Like his MSKCC colleague Schietinger, Sadelain also investigated strategies to fine-tune the internal activation signals relayed within T cells after CAR binding and stimulation. Here, he highlighted that removing some of the redundant secondary signaling domains was able to better balance the effector and memory programs of CAR T cells and enhance their therapeutic activity against mouse models of both mesothelin-expressing ovarian cancer and MUC1-expressing breast cancer.

Sadelain also showcased a new type of receptor—dubbed HIT—with the potential to combine the best of both worlds as far as TCRs and CARs go. These HIT complexes combine the internal signaling mechanisms of natural TCRs with the ability to bind cancer antigens even if they aren’t presented in the context of the major histocompatibility (MHC) system, like CARs. Perhaps most importantly, these HIT receptors provided engineered T cells with greater sensitivity to cancer antigens. This could help address cell therapy hurdles in blood cancers, where cancer cells can decrease expression of the target antigen to escape CAR T cell detection, and cell therapies against solid tumors, which are often very heterogeneous and contain cancer cells that don’t uniformly express the same antigens at the same levels.

While T cells themselves are clearly at the center of the cancer immunology puzzle, the other pieces can’t be ignored. Thus, the work of other CRI scientists focused on the external factors that influence T cell behavior, and how we might be able to target them to improve patient outcomes.

First, Katelyn T. Byrne, PhD of the Perelman School of Medicine at the University of Pennsylvania, presented work from a trial led by Robert H. Vonderheide, MD, DPhil, the director of UPenn’s Abramson Cancer Center and a member of both the CRI Scientific Advisory Council and the CRI Clinical Accelerator leadership. In this trial, sixteen patients with resectable pancreatic cancer were treated before surgery with selicrelumab, a CD40-targeting immunotherapy, either alone or in combination with chemotherapy. The CD40 pathway plays an important role in priming the antigen-presenting immune cells (APCs) that give T cells their orders as far as activating them and telling them what antigens to target. (Vonderheide also leads the CRI-funded PRINCE trial that is currently exploring a CD40 treatment, in combination with checkpoint immunotherapy and/or chemotherapy, in patients with metastatic pancreatic cancer.)

Similar to the PRINCE trial, Vonderheide’s team observed here that targeting the CD40 pathway led to increased activation of APCs in the blood, and that tumors treated with selicrelumab were enriched with respect to T cells. In addition to the increased presence of activated T cells, these CD40-treated tumors also exhibited reduced fibrosis, a tactic that tumors can use to protect themselves from the immune system by keeping T cells at bay.

Finally, Dmitriy Zamarin, MD, PhD, a CRI Anna-Maria Kellen Clinical Accelerator Investigator, explored the promise of oncolytic virus immunotherapy, an approach he is currently testing as the leader of a CRI-funded trial for patients with advanced forms of ovarian, colorectal, and other cancers. Thanks to their ability to trigger inflammation and immune activity, these oncolytic viruses can be used to help heat tumors that are immunologically cold, and thus re-program the tumor environment into one that is more permissive of immune responses against cancer.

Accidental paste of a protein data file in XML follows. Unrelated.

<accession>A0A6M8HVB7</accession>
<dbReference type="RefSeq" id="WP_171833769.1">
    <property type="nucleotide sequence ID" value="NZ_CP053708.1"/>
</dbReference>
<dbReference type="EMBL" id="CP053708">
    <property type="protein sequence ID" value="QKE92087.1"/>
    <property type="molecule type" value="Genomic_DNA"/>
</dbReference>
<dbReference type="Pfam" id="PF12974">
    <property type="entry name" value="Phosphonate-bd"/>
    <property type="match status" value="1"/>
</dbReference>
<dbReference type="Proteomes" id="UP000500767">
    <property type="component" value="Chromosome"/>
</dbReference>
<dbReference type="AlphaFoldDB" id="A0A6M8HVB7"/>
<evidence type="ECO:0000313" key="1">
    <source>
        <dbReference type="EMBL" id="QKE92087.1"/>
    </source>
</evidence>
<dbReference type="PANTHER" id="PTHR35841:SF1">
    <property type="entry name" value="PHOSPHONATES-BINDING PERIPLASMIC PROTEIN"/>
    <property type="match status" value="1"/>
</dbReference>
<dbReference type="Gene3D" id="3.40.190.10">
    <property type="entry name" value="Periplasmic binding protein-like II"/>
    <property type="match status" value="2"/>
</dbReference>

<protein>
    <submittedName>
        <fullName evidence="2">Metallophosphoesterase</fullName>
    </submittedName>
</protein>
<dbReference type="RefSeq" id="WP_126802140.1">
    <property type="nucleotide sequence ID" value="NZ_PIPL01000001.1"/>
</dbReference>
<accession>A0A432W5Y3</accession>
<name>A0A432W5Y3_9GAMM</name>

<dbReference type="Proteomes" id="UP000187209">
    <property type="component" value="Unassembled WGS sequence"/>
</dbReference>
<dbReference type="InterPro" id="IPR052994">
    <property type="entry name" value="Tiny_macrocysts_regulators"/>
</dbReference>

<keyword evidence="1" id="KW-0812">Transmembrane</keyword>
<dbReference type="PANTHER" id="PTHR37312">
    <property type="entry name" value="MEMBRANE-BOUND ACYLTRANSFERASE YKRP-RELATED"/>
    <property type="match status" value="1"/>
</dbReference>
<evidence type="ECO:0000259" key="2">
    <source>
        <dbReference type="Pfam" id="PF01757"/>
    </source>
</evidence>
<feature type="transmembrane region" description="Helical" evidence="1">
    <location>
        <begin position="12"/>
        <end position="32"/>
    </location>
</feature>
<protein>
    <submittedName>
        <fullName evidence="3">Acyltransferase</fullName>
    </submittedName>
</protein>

Specifically, Zamarin discussed the potential of the Newcastle Disease Virus (NDV) as an oncolytic virus platform, due to its ability to infect and destroy death-defying cancer cells that have innate immune deficiencies. When combined with checkpoint immunotherapy, NDV-based therapy led mice to reject both the tumors that were injected with the virus as well as distant lesions. In humans, another oncolytic virus therapy called T-Vec has also shown benefits against advanced melanoma when combined with checkpoint immunotherapy.

One issue Zamarin pointed out is our limited ability to determine whether these anti-cancer effects result from T cell responses against tumor antigens or viral antigens that become expressed by infected tumor cells. To that end, he stressed the need to know whether oncolytic viruses induce inflammation in a non-specific fashion, or if they stimulate tumor-specific T cell responses. Further experiments revealed that combining NDV therapy and checkpoint immunotherapy expanded the TCR clonal repertoire shared across all sites, including injected tumors, distant tumors, and the spleen. But NDV therapy only triggered infiltration of tumor-targeting T cells, but only if the virus infected tumors that expressed the specific antigen targeted by the T cells. This demonstrated the importance of the oncolytic virus actually making it into the tumor, and that oncolytic viruses can overcome heterogeneity with respect to target antigen expression within a tumor.

Zamarin also noted that tumor-targeting T cells appeared to adopt distinct functional states compared to virus-targeting T cells, which may help with future efforts to unravel their roles in the context of oncolytic virus immunotherapy strategies. Ultimately, improving the utility of this approach for patients will require a better understanding of the mechanisms that determine the balance between these different T cell populations.

For more from AACR21, be sure to read our interview with Dr. Ton N. Schumacher, of the Netherlands Cancer Institute and Leiden University Medical Center, whose career contributions earned him this year’s AACR-CRI Lloyd J. Old Award in Cancer immunology.